Question

A tax is not distortionary if it has no substitution effect on consumers’ behavior. Consider a tax imposed on a product with a vertical market demand. Is this tax distortionary or not? In a diagram, illustrate the pre-tax and post-tax optimal bundles of a consumer whose purchases are not affected by a tax-induced increase in the price of good X. Use this diagram to analyze whether the tax has a substitution effect on the consumer’s purchases of X or not. Discuss.

Answer #1

A taxis considered to be distortionary (for the consumer) when a levy of tax leads to a fall in the optimal quantity of the commodity.

Considering a commodity for which the demand curve is vertical (elasticity of demand is infinite in this case) and the supply curve is upward sloping. In this case, the introduction of a tax on the product will be borne entirely by the producer. The supply curve would shift leftwards by the amount of the tax, equilibrium price would increase but the equilibrium quantity remains the same.

Thus, the tax had no effect on the consumer's purchase of X.

Diagrammatically,

E is the initial equilibrium, with corresponding quantity Q and price P. After tax, the supply curve shifts to S', equilibrium shifts to E' and the price increases to P'.

The substitution effect of a price increase:
A.
causes the consumer to purchase more of the good whose price has
risen.
B.
has no effect on the amount purchased of either good.
C.
can cause the consumer to purchase either more or less of the
good.
D.
causes the consumer to purchase less of the good that is now
relatively more expensive.
There are only three consumers in the market, and their demand
equations are as follows: (1) Q =...

3. Make a diagram illustrating the effect of a change in price
on a consumer’s optimal choice of goods x and y. Assume each
consumer has well behaved preferences, that no consumer has kinky
preferences, and that the optimal consumer choice will always be an
interior solution
a. The price of good one decreases. Assume both x and y are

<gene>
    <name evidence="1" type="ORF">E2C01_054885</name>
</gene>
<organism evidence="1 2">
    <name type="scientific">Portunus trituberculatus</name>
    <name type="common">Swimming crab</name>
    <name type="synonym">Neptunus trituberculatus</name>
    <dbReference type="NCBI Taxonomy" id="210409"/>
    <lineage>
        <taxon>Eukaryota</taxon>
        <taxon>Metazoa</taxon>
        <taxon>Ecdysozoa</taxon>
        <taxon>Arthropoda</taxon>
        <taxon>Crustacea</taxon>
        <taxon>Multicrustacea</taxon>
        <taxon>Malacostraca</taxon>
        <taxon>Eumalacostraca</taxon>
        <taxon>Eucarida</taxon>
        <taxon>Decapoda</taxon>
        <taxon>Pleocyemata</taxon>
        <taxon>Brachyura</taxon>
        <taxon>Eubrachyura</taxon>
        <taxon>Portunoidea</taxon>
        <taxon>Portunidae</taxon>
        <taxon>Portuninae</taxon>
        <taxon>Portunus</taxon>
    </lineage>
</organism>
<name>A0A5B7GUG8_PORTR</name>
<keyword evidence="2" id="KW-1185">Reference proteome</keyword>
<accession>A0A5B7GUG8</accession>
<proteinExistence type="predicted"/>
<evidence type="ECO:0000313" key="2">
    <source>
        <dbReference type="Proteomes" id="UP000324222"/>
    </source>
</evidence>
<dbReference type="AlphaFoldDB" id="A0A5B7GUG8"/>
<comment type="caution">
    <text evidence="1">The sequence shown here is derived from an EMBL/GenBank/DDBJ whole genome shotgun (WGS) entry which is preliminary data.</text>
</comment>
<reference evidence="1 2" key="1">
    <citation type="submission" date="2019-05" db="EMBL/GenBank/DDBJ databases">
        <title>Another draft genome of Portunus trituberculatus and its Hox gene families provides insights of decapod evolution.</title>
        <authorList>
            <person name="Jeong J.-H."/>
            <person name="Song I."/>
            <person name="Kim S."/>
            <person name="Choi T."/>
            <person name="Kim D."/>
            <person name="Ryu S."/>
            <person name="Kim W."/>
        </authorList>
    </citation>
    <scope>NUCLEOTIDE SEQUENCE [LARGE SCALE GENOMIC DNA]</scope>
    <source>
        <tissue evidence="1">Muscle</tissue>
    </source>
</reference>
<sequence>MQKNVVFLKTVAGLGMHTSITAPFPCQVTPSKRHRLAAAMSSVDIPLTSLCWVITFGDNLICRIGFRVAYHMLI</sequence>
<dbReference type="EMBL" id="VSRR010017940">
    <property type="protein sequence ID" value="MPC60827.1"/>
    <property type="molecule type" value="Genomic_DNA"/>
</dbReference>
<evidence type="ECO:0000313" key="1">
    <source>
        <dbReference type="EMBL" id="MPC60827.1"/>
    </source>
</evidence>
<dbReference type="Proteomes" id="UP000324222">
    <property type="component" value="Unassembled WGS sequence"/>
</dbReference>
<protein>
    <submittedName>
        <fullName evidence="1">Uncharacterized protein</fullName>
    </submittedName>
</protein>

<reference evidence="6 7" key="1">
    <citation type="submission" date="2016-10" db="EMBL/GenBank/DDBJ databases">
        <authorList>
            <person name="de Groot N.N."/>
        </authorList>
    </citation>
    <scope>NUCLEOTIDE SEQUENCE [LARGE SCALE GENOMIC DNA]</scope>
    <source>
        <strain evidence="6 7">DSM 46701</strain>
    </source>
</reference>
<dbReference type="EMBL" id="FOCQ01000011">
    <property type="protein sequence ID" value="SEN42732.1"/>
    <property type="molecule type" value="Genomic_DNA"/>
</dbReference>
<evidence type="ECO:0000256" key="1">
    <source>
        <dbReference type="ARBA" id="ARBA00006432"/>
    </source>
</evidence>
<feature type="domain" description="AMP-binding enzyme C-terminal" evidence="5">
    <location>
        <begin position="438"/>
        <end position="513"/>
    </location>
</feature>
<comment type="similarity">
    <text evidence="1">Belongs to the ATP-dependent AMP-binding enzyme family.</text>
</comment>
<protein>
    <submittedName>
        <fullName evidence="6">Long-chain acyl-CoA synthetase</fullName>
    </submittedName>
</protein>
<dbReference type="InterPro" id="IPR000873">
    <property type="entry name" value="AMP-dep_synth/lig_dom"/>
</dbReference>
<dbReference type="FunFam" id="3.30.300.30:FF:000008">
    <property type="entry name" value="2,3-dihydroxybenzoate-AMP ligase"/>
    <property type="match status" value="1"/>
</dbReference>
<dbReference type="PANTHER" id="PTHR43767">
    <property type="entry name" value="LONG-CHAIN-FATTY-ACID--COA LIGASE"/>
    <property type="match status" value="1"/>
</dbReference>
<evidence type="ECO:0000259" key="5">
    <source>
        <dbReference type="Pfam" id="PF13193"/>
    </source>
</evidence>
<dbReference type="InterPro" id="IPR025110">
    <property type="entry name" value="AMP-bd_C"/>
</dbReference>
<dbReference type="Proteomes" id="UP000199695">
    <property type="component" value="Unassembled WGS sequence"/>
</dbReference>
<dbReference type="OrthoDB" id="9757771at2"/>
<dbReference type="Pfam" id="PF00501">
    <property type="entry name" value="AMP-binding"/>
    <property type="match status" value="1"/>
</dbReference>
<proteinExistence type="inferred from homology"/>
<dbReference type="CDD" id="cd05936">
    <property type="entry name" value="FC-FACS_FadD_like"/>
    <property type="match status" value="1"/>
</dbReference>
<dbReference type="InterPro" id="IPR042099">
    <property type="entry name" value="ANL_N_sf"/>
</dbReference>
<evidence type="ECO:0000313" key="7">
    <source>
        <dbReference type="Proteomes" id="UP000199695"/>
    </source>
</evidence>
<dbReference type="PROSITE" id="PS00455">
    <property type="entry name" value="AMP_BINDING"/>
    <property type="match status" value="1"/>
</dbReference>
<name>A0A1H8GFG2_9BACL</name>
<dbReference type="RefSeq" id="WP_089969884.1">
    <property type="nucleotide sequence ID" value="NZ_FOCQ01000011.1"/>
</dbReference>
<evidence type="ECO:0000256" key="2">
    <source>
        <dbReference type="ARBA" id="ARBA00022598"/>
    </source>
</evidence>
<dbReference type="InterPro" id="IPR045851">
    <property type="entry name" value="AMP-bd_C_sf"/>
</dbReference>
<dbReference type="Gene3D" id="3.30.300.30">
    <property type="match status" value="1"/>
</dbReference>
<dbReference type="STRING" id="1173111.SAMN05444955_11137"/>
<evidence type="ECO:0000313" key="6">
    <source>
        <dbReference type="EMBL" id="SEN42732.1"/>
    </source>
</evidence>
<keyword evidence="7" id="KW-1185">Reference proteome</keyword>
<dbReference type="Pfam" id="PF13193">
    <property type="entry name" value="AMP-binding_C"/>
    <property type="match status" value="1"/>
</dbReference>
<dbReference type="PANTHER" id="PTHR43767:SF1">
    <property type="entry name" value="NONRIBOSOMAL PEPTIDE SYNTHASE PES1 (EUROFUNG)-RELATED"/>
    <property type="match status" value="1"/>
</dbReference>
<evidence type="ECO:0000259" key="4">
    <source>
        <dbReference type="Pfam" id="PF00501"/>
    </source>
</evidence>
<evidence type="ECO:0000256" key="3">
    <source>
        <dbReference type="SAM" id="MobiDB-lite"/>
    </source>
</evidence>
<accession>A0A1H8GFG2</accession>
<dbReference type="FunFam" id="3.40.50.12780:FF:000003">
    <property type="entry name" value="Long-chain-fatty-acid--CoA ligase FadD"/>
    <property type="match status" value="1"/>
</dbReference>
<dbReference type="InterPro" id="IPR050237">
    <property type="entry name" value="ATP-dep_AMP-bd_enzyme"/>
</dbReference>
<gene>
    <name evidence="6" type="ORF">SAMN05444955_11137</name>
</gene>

normal.
b. The price of good one decreases. Assume good x is inferior
and nongiffen.

4. Suppose a consumer has perfect substitutes preference such
that good x1 is twice as valuable as to the consumer as good
x2.
(a) Find a utility function that represents this consumer’s
preference.
(b) Does this consumer’s preference satisfy the convexity and
the strong convex- ity?
(c) The initial prices of x1 and x2 are given as (p1, p2) = (1,
1), and the consumer’s income is m > 0. The prices are changed,
and the new prices are (p1,p2)...

Problem 1 [32 marks] A consumer has a demand function
for good 2, ?2, that depends on the price of good 1, ?1, the price
of good 2, ?2, and income, ?, given by ?2 = 2 + 240 ??2 + 2?1.
Initially, assume ? = 40, ?2 = 1, and ?1 = 2. Then the price of
good 2 increases to ?2 ′ = 3.
a) What is the total change in demand for good 2? [2 marks]
b)...

Suppose that a consumer has preferences over bundles of
non-negative amounts of each two goods, x1 and x2, that can be
represented by a quasi-linear utility
function of the form
U(x1,x2)=x1 +√x2.
The consumer is a price taker who faces a price per unit of good
one that is equal to $p1 and a price per unit of good two that is
equal to $p2. An- swer each of the following questions. To keep
things relatively simple, focus only on...

A consumer has a demand function for good 2, ?2, that depends on
the price of good 1, ?1, the price of good 2, ?2, and income, ?,
given by ?2 = 2 + 240/(??2) + 2?1. Initially, assume ? =40, ?2 = 1,
and ?1 = 2. Then the price of good 2 increases to ?2′ = 3.
a) What is the total change in demand for good 2?
b) Calculate the amount of good 1 consumed at the...

A consumer has preferences represented by the utility function
u(x, y) = x^(1/2)*y^(1/2). (This means that
MUx=(1/2)x^(−1/2)*y^(1/2) and MUy =1/2x^(1/2)*y^(−1/2)
a. What is the marginal rate of substitution?
b. Suppose that the price of good x is 2, and the price of good
y is 1. The consumer’s income is 20. What is the optimal quantity
of x and y the consumer will choose?
c. Suppose the price of good x decreases to 1. The price of good
y and...

A consumer has utility for protein bars and vitamin water
summarized by the Cobb-Douglas utility function U(qB,qW) =
qBqW.
a. Show that the consumer’s MRS at a generic bundle (qB,qW) is
MRS = - MUB/MUW = - qW/qB.
b. Show that the consumer’s MRS would equally be - qW/qB. if the
consumer’s utility function was V(qB,qW) = qB0.5qW0.5.
c. Find the consumer’s Marshallian demand for protein bars when
M = 100 and Pw = 1.
d. Is the demand function...

Rick purchases two goods, food and clothing. He has a
diminishing marginal rate of substitution of food for clothing. Let
x denote the amount of food consumed and y the amount of clothing.
Suppose the price of food increases from Px1 to Px2. For which of
the following cases the price effect equals the substitution
effect?
A.Food is a normal good.
B.Food is neither a normal good nor an inferior good.
C.The income elasticity of demand for food is zero....

3. Suppose that a consumer has a utility function given by
U(X,Y) = X^.5Y^.5 . Consider the following bundles of goods: A =
(9, 4), B = (16, 16), C = (1, 36).
a. Calculate the consumer’s utility level for each bundle of
goods.
b. Specify the preference ordering for the bundles using the
“strictly preferred to” symbol and the “indifferent to” symbol.
c. Now, take the natural log of the utility function. Calculate
the new utility level provided by...

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